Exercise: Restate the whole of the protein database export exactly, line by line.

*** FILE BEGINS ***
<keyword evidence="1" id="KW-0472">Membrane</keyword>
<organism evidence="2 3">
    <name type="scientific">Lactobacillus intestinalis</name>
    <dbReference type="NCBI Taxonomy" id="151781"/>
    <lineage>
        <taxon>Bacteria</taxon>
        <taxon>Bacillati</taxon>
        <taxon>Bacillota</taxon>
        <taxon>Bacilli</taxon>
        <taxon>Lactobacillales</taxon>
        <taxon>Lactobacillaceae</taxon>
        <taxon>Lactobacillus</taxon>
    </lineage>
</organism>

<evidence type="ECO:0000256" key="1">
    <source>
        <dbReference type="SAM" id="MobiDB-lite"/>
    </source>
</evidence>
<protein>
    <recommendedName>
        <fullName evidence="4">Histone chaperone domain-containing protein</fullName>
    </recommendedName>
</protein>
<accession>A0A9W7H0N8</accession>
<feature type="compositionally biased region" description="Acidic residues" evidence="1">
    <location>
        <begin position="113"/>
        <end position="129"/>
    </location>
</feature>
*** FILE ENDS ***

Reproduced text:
<keyword evidence="1" id="KW-0472">Membrane</keyword>
<organism evidence="2 3">
    <name type="scientific">Lactobacillus intestinalis</name>
    <dbReference type="NCBI Taxonomy" id="151781"/>
    <lineage>
        <taxon>Bacteria</taxon>
        <taxon>Bacillati</taxon>
        <taxon>Bacillota</taxon>
        <taxon>Bacilli</taxon>
        <taxon>Lactobacillales</taxon>
        <taxon>Lactobacillaceae</taxon>
        <taxon>Lactobacillus</taxon>
    </lineage>
</organism>

<evidence type="ECO:0000256" key="1">
    <source>
        <dbReference type="SAM" id="MobiDB-lite"/>
    </source>
</evidence>
<protein>
    <recommendedName>
        <fullName evidence="4">Histone chaperone domain-containing protein</fullName>
    </recommendedName>
</protein>
<accession>A0A9W7H0N8</accession>
<feature type="compositionally biased region" description="Acidic residues" evidence="1">
    <location>
        <begin position="113"/>
        <end position="129"/>
    </location>
</feature>